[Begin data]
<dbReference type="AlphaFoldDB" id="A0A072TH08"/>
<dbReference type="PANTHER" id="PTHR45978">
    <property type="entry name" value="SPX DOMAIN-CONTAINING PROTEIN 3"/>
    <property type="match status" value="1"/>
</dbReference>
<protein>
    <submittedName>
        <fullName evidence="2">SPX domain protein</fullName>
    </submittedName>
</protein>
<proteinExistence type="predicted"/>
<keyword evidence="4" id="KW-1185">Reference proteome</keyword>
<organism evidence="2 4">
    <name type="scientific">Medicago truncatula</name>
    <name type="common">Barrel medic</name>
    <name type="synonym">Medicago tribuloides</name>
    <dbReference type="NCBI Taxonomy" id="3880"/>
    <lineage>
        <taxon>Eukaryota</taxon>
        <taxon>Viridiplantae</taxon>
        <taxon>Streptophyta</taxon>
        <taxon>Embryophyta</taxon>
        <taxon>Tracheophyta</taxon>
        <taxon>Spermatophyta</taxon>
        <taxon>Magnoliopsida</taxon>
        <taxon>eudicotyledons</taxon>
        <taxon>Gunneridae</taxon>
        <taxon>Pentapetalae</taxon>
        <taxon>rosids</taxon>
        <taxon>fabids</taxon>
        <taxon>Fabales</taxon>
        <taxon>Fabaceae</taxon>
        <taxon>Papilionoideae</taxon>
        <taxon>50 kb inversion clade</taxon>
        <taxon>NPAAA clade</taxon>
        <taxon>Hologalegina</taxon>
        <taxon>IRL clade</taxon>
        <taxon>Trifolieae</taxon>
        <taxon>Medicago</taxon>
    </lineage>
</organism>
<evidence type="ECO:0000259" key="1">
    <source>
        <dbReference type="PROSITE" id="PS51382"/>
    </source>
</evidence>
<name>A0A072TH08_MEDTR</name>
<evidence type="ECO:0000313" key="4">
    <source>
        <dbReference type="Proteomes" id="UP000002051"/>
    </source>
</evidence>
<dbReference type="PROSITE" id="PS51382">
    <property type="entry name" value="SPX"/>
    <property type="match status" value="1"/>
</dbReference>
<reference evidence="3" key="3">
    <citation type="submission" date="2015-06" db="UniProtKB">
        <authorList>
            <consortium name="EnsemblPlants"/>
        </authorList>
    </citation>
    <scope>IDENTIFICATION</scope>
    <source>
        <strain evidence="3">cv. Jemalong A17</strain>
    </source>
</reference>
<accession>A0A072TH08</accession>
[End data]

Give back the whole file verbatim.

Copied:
<dbReference type="AlphaFoldDB" id="A0A072TH08"/>
<dbReference type="PANTHER" id="PTHR45978">
    <property type="entry name" value="SPX DOMAIN-CONTAINING PROTEIN 3"/>
    <property type="match status" value="1"/>
</dbReference>
<protein>
    <submittedName>
        <fullName evidence="2">SPX domain protein</fullName>
    </submittedName>
</protein>
<proteinExistence type="predicted"/>
<keyword evidence="4" id="KW-1185">Reference proteome</keyword>
<organism evidence="2 4">
    <name type="scientific">Medicago truncatula</name>
    <name type="common">Barrel medic</name>
    <name type="synonym">Medicago tribuloides</name>
    <dbReference type="NCBI Taxonomy" id="3880"/>
    <lineage>
        <taxon>Eukaryota</taxon>
        <taxon>Viridiplantae</taxon>
        <taxon>Streptophyta</taxon>
        <taxon>Embryophyta</taxon>
        <taxon>Tracheophyta</taxon>
        <taxon>Spermatophyta</taxon>
        <taxon>Magnoliopsida</taxon>
        <taxon>eudicotyledons</taxon>
        <taxon>Gunneridae</taxon>
        <taxon>Pentapetalae</taxon>
        <taxon>rosids</taxon>
        <taxon>fabids</taxon>
        <taxon>Fabales</taxon>
        <taxon>Fabaceae</taxon>
        <taxon>Papilionoideae</taxon>
        <taxon>50 kb inversion clade</taxon>
        <taxon>NPAAA clade</taxon>
        <taxon>Hologalegina</taxon>
        <taxon>IRL clade</taxon>
        <taxon>Trifolieae</taxon>
        <taxon>Medicago</taxon>
    </lineage>
</organism>
<evidence type="ECO:0000259" key="1">
    <source>
        <dbReference type="PROSITE" id="PS51382"/>
    </source>
</evidence>
<name>A0A072TH08_MEDTR</name>
<evidence type="ECO:0000313" key="4">
    <source>
        <dbReference type="Proteomes" id="UP000002051"/>
    </source>
</evidence>
<dbReference type="PROSITE" id="PS51382">
    <property type="entry name" value="SPX"/>
    <property type="match status" value="1"/>
</dbReference>
<reference evidence="3" key="3">
    <citation type="submission" date="2015-06" db="UniProtKB">
        <authorList>
            <consortium name="EnsemblPlants"/>
        </authorList>
    </citation>
    <scope>IDENTIFICATION</scope>
    <source>
        <strain evidence="3">cv. Jemalong A17</strain>
    </source>
</reference>
<accession>A0A072TH08</accession>